I selected the Ground card from my In an Open Hand deck. This card invites one into a sitting meditation, focused on noticing one’s experience during stillness. A settled presence is, for me, an invitation to trust and connect.
My childhood relationships with key figures involved a complete lack of stillness. There was either distance or an unpredictable swinging between being overrun and being abandoned or shut out. There was no stable, kind, present adult.
I hold as an image of Divinity an image of a huge figure resting in meditation. Seated in gentle, loving presence, unhurried and unbothered by the wildness of my heart. Able to withstand my inability to connect and to love. I can come and go and still he,she,they remains, willing to simply be with me as I need them to be.
I believe each of us is able to offer this presence to ourselves and to others, if we make regular our engagement in meditation and in simply being rather than doing. One question my card asks is what stands up when I sit, and I would say what rises up in that moment of sacred presence is connection. How much I long for real experiences that mirror this inner world! Perhaps that is what “church” would look like for me, simply being with others in the flow of Divine Presence. How do you feel in the presence of stillness (your own or others)? What comes up for you when you spend time in silent meditation?
I pulled the first Daily Works of Art card today which focused on creating a representation of the Divine. My mind immediately conjured images of warm sunlight and fire, glowing with softness and inviting connection. The Divine is more than a parent, but I find myself drawn most frequently to divinity in parental form, given my own lack of connection with my physical parents.
What I seek from Divinity in this space of consciousness is nurturing. I disagree passionately who think Divinity needs to be violent and harsh towards us in our failures in order to be complete; our most base instincts as humans do not need ascended representation. All this to say, a warm, inviting glowing presence, offering safety and comfort, is what I hold as Divine in my mind today.
In order to create a representation of this form of Divinity, I first started by opening some blinds and allowing light to pour into my house. I next lit several candles to cast a glow in every direction. Finally, I drew an digital image of a flame, as it allows for both light and heat to be generated.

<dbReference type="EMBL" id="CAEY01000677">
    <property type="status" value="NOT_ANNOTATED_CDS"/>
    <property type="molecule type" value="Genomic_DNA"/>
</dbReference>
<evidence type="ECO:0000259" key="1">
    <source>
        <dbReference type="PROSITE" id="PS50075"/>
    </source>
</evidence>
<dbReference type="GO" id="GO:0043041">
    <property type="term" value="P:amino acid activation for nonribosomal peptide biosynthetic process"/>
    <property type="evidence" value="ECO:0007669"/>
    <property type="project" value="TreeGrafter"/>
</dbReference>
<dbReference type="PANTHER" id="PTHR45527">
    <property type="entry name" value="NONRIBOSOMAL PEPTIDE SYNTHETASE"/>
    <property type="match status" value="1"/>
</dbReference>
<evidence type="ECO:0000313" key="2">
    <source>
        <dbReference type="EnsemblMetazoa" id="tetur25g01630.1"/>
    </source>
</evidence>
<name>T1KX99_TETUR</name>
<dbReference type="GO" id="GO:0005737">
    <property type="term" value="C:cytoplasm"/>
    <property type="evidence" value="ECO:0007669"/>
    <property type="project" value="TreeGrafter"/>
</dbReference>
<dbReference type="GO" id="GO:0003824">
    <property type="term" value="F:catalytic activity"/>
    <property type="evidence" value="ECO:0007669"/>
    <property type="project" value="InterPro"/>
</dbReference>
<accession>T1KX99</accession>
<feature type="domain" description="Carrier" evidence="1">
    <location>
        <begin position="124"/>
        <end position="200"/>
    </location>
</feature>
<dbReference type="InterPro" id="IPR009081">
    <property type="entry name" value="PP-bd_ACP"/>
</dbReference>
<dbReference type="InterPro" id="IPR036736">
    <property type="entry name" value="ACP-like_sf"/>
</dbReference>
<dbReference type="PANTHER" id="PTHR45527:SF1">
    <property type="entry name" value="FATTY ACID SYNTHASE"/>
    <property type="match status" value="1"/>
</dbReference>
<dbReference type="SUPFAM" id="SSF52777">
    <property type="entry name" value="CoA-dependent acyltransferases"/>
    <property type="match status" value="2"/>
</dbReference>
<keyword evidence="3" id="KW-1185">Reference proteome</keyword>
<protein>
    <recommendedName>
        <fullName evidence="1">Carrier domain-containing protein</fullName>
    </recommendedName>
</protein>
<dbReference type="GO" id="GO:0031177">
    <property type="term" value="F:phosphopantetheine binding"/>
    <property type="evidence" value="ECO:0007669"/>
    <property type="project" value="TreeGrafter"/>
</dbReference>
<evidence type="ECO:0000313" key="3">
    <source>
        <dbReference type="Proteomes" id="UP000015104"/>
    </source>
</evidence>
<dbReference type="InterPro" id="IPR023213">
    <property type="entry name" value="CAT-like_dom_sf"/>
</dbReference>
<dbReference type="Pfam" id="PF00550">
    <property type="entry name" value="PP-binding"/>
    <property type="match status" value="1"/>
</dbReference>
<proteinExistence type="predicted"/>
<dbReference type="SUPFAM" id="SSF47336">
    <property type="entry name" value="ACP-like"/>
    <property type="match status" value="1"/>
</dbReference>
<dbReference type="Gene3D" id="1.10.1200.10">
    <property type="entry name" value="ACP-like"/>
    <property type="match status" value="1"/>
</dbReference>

I found myself wondering what this experience would be like through other senses, so I also listened to a video of a bonfire burning and held my hand over one of the candles to feel the warmth. I’m not sure what smells and tastes remind me of this, perhaps hot chocolate?
It fascinates me to consider my feeble artistic endeavors as perhaps the attempts of my mind to make manifest what my unconscious holds; I want to communicate my experiences with others in ways that are not solely reliant on language. I feel embarrassed by my ignorance as I think this is likely Day 1 of art theory, but for the first time in my life I’m living in this creative space, not simply being told about it by someone else. I’m still not brave enough to share what I’m making with many people, but I believe that will come with time. What is your internal representation of the Divine? Through which sense(s) do you find yourself translating your experiences?
I’ve begun sketching a crow for one of my intuitive deck cards that I am designing, so the first image that came to mind when I pulled today’s Simple Pleasure card was that of a crow in flight. I immediately connected the image of a crow with my Inner Divinity as their behavior reflects characteristics I think are worthy of holding sacred. They have a tough exterior that belies their mental strength, and, in this, they represent aspects of the sacred that may be less approachable but which are vital for connection within safe boundaries.
Many corvids, including crows, are intelligent, cunning and discerning. They are able to use tools to solve problems. Crows are inventive and able to adapt to their environment. They may even understand how money works! Crows can also distinguish humans by their faces and remember who is friend or foe.
In certain spiritual groups in which I participated in the past, there was an preference placed on emotions and intuition above the “thinking” mind, or on trusting an external deity rather than one’s own knowing. This de-emphasis on reason and logic never sat well with me, as I think justice and morality require deliberative thought informed by compassion and empathy; a meeting and melding much more than a competition between hard/soft, masculine/feminine, etc. Crows appear intimidating to me when compared to many other birds, but knowing that they bring gifts to people they like and bond with each other for many years helps me integrate the wisdom of the Divine–the need for an integration of the mind and the heart–that I believe they represent.